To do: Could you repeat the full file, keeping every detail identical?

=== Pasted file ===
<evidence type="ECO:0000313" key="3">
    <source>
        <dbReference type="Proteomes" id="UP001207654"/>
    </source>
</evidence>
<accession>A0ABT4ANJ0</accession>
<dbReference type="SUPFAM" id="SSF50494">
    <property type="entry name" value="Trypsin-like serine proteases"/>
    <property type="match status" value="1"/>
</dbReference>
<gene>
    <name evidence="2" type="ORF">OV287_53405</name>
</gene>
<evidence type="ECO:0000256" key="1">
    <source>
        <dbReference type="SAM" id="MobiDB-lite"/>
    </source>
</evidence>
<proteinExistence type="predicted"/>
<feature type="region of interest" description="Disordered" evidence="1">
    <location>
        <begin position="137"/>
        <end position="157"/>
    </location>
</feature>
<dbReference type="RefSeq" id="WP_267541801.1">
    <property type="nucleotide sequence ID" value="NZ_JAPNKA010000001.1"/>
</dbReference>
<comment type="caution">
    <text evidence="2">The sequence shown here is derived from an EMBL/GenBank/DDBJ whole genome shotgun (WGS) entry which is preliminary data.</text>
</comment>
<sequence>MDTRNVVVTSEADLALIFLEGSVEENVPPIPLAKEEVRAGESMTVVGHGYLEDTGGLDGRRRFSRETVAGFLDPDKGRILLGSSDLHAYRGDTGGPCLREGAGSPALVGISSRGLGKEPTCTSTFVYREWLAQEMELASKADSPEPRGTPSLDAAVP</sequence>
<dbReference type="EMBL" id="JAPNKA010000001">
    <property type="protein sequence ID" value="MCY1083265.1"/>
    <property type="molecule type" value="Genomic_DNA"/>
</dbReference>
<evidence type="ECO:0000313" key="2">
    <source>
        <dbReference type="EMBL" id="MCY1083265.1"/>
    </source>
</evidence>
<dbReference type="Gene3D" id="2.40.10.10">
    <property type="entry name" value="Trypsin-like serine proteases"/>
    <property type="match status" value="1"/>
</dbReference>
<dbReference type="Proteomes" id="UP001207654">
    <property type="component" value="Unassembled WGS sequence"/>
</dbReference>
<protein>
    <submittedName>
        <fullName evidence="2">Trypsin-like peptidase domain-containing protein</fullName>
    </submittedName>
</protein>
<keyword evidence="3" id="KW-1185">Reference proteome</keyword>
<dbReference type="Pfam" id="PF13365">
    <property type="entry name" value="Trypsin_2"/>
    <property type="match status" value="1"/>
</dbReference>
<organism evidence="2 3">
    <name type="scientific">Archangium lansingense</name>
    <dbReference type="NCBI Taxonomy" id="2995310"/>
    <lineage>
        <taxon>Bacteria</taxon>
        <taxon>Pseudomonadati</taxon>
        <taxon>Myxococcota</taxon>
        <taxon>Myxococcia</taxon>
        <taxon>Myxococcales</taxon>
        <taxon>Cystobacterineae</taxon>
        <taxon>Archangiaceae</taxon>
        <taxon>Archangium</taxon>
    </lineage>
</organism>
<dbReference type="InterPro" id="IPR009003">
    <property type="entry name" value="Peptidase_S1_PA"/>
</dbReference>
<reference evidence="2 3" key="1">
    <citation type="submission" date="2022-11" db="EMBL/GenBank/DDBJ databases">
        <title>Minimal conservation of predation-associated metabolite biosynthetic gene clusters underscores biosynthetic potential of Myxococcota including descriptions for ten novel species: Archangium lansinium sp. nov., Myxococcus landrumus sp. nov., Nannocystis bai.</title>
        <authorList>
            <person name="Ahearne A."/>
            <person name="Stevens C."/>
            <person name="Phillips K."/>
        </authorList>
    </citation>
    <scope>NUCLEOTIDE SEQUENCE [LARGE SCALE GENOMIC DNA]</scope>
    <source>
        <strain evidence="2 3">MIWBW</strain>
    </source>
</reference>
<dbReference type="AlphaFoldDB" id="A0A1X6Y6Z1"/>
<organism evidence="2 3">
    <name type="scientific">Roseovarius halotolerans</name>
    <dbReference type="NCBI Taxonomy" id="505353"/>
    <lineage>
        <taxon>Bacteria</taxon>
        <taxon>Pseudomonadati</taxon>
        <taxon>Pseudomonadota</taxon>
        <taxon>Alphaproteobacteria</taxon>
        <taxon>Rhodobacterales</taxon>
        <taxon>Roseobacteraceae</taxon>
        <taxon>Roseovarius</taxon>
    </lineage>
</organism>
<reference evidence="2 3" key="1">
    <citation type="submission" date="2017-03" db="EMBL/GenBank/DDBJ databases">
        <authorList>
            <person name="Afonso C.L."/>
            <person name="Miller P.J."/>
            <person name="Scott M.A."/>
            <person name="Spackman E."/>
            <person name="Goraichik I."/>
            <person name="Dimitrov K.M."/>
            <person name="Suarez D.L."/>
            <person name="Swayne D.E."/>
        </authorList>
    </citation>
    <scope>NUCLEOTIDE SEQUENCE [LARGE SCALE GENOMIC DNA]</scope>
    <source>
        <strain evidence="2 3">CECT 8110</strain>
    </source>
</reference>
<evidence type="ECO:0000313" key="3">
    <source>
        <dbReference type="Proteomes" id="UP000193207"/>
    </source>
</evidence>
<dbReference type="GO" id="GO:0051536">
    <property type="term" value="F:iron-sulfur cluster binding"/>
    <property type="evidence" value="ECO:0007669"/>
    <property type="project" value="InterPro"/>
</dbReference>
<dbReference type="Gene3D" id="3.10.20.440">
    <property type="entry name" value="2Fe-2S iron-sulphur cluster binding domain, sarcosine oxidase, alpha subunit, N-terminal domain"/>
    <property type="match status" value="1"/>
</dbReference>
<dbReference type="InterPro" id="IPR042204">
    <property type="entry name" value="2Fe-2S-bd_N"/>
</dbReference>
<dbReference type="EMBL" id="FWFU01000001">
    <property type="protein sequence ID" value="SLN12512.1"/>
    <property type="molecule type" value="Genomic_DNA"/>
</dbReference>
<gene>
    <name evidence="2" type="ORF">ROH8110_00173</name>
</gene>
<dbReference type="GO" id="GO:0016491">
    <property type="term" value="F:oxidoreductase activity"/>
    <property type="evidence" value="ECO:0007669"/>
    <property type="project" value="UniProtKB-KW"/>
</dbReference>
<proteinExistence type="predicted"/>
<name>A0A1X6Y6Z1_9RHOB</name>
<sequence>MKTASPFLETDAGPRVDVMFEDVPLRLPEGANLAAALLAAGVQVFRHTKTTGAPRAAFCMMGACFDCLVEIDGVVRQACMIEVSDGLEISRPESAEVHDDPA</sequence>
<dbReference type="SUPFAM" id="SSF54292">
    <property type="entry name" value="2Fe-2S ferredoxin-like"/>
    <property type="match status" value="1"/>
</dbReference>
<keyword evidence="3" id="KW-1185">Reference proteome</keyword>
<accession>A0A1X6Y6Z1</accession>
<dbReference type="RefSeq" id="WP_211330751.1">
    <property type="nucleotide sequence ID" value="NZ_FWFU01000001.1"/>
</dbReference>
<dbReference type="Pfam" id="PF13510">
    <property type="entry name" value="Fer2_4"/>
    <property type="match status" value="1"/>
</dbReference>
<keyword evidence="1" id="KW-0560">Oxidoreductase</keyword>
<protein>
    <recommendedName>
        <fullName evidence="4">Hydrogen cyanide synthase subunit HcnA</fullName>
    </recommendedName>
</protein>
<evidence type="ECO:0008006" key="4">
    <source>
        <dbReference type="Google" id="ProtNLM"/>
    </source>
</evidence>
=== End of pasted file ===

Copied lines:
<evidence type="ECO:0000313" key="3">
    <source>
        <dbReference type="Proteomes" id="UP001207654"/>
    </source>
</evidence>
<accession>A0ABT4ANJ0</accession>
<dbReference type="SUPFAM" id="SSF50494">
    <property type="entry name" value="Trypsin-like serine proteases"/>
    <property type="match status" value="1"/>
</dbReference>
<gene>
    <name evidence="2" type="ORF">OV287_53405</name>
</gene>
<evidence type="ECO:0000256" key="1">
    <source>
        <dbReference type="SAM" id="MobiDB-lite"/>
    </source>
</evidence>
<proteinExistence type="predicted"/>
<feature type="region of interest" description="Disordered" evidence="1">
    <location>
        <begin position="137"/>
        <end position="157"/>
    </location>
</feature>
<dbReference type="RefSeq" id="WP_267541801.1">
    <property type="nucleotide sequence ID" value="NZ_JAPNKA010000001.1"/>
</dbReference>
<comment type="caution">
    <text evidence="2">The sequence shown here is derived from an EMBL/GenBank/DDBJ whole genome shotgun (WGS) entry which is preliminary data.</text>
</comment>
<sequence>MDTRNVVVTSEADLALIFLEGSVEENVPPIPLAKEEVRAGESMTVVGHGYLEDTGGLDGRRRFSRETVAGFLDPDKGRILLGSSDLHAYRGDTGGPCLREGAGSPALVGISSRGLGKEPTCTSTFVYREWLAQEMELASKADSPEPRGTPSLDAAVP</sequence>
<dbReference type="EMBL" id="JAPNKA010000001">
    <property type="protein sequence ID" value="MCY1083265.1"/>
    <property type="molecule type" value="Genomic_DNA"/>
</dbReference>
<evidence type="ECO:0000313" key="2">
    <source>
        <dbReference type="EMBL" id="MCY1083265.1"/>
    </source>
</evidence>
<dbReference type="Gene3D" id="2.40.10.10">
    <property type="entry name" value="Trypsin-like serine proteases"/>
    <property type="match status" value="1"/>
</dbReference>
<dbReference type="Proteomes" id="UP001207654">
    <property type="component" value="Unassembled WGS sequence"/>
</dbReference>
<protein>
    <submittedName>
        <fullName evidence="2">Trypsin-like peptidase domain-containing protein</fullName>
    </submittedName>
</protein>
<keyword evidence="3" id="KW-1185">Reference proteome</keyword>
<dbReference type="Pfam" id="PF13365">
    <property type="entry name" value="Trypsin_2"/>
    <property type="match status" value="1"/>
</dbReference>
<organism evidence="2 3">
    <name type="scientific">Archangium lansingense</name>
    <dbReference type="NCBI Taxonomy" id="2995310"/>
    <lineage>
        <taxon>Bacteria</taxon>
        <taxon>Pseudomonadati</taxon>
        <taxon>Myxococcota</taxon>
        <taxon>Myxococcia</taxon>
        <taxon>Myxococcales</taxon>
        <taxon>Cystobacterineae</taxon>
        <taxon>Archangiaceae</taxon>
        <taxon>Archangium</taxon>
    </lineage>
</organism>
<dbReference type="InterPro" id="IPR009003">
    <property type="entry name" value="Peptidase_S1_PA"/>
</dbReference>
<reference evidence="2 3" key="1">
    <citation type="submission" date="2022-11" db="EMBL/GenBank/DDBJ databases">
        <title>Minimal conservation of predation-associated metabolite biosynthetic gene clusters underscores biosynthetic potential of Myxococcota including descriptions for ten novel species: Archangium lansinium sp. nov., Myxococcus landrumus sp. nov., Nannocystis bai.</title>
        <authorList>
            <person name="Ahearne A."/>
            <person name="Stevens C."/>
            <person name="Phillips K."/>
        </authorList>
    </citation>
    <scope>NUCLEOTIDE SEQUENCE [LARGE SCALE GENOMIC DNA]</scope>
    <source>
        <strain evidence="2 3">MIWBW</strain>
    </source>
</reference>
<dbReference type="AlphaFoldDB" id="A0A1X6Y6Z1"/>
<organism evidence="2 3">
    <name type="scientific">Roseovarius halotolerans</name>
    <dbReference type="NCBI Taxonomy" id="505353"/>
    <lineage>
        <taxon>Bacteria</taxon>
        <taxon>Pseudomonadati</taxon>
        <taxon>Pseudomonadota</taxon>
        <taxon>Alphaproteobacteria</taxon>
        <taxon>Rhodobacterales</taxon>
        <taxon>Roseobacteraceae</taxon>
        <taxon>Roseovarius</taxon>
    </lineage>
</organism>
<reference evidence="2 3" key="1">
    <citation type="submission" date="2017-03" db="EMBL/GenBank/DDBJ databases">
        <authorList>
            <person name="Afonso C.L."/>
            <person name="Miller P.J."/>
            <person name="Scott M.A."/>
            <person name="Spackman E."/>
            <person name="Goraichik I."/>
            <person name="Dimitrov K.M."/>
            <person name="Suarez D.L."/>
            <person name="Swayne D.E."/>
        </authorList>
    </citation>
    <scope>NUCLEOTIDE SEQUENCE [LARGE SCALE GENOMIC DNA]</scope>
    <source>
        <strain evidence="2 3">CECT 8110</strain>
    </source>
</reference>
<evidence type="ECO:0000313" key="3">
    <source>
        <dbReference type="Proteomes" id="UP000193207"/>
    </source>
</evidence>
<dbReference type="GO" id="GO:0051536">
    <property type="term" value="F:iron-sulfur cluster binding"/>
    <property type="evidence" value="ECO:0007669"/>
    <property type="project" value="InterPro"/>
</dbReference>
<dbReference type="Gene3D" id="3.10.20.440">
    <property type="entry name" value="2Fe-2S iron-sulphur cluster binding domain, sarcosine oxidase, alpha subunit, N-terminal domain"/>
    <property type="match status" value="1"/>
</dbReference>
<dbReference type="InterPro" id="IPR042204">
    <property type="entry name" value="2Fe-2S-bd_N"/>
</dbReference>
<dbReference type="EMBL" id="FWFU01000001">
    <property type="protein sequence ID" value="SLN12512.1"/>
    <property type="molecule type" value="Genomic_DNA"/>
</dbReference>
<gene>
    <name evidence="2" type="ORF">ROH8110_00173</name>
</gene>
<dbReference type="GO" id="GO:0016491">
    <property type="term" value="F:oxidoreductase activity"/>
    <property type="evidence" value="ECO:0007669"/>
    <property type="project" value="UniProtKB-KW"/>
</dbReference>
<proteinExistence type="predicted"/>
<name>A0A1X6Y6Z1_9RHOB</name>
<sequence>MKTASPFLETDAGPRVDVMFEDVPLRLPEGANLAAALLAAGVQVFRHTKTTGAPRAAFCMMGACFDCLVEIDGVVRQACMIEVSDGLEISRPESAEVHDDPA</sequence>
<dbReference type="SUPFAM" id="SSF54292">
    <property type="entry name" value="2Fe-2S ferredoxin-like"/>
    <property type="match status" value="1"/>
</dbReference>
<keyword evidence="3" id="KW-1185">Reference proteome</keyword>
<accession>A0A1X6Y6Z1</accession>
<dbReference type="RefSeq" id="WP_211330751.1">
    <property type="nucleotide sequence ID" value="NZ_FWFU01000001.1"/>
</dbReference>
<dbReference type="Pfam" id="PF13510">
    <property type="entry name" value="Fer2_4"/>
    <property type="match status" value="1"/>
</dbReference>
<keyword evidence="1" id="KW-0560">Oxidoreductase</keyword>
<protein>
    <recommendedName>
        <fullName evidence="4">Hydrogen cyanide synthase subunit HcnA</fullName>
    </recommendedName>
</protein>
<evidence type="ECO:0008006" key="4">
    <source>
        <dbReference type="Google" id="ProtNLM"/>
    </source>
</evidence>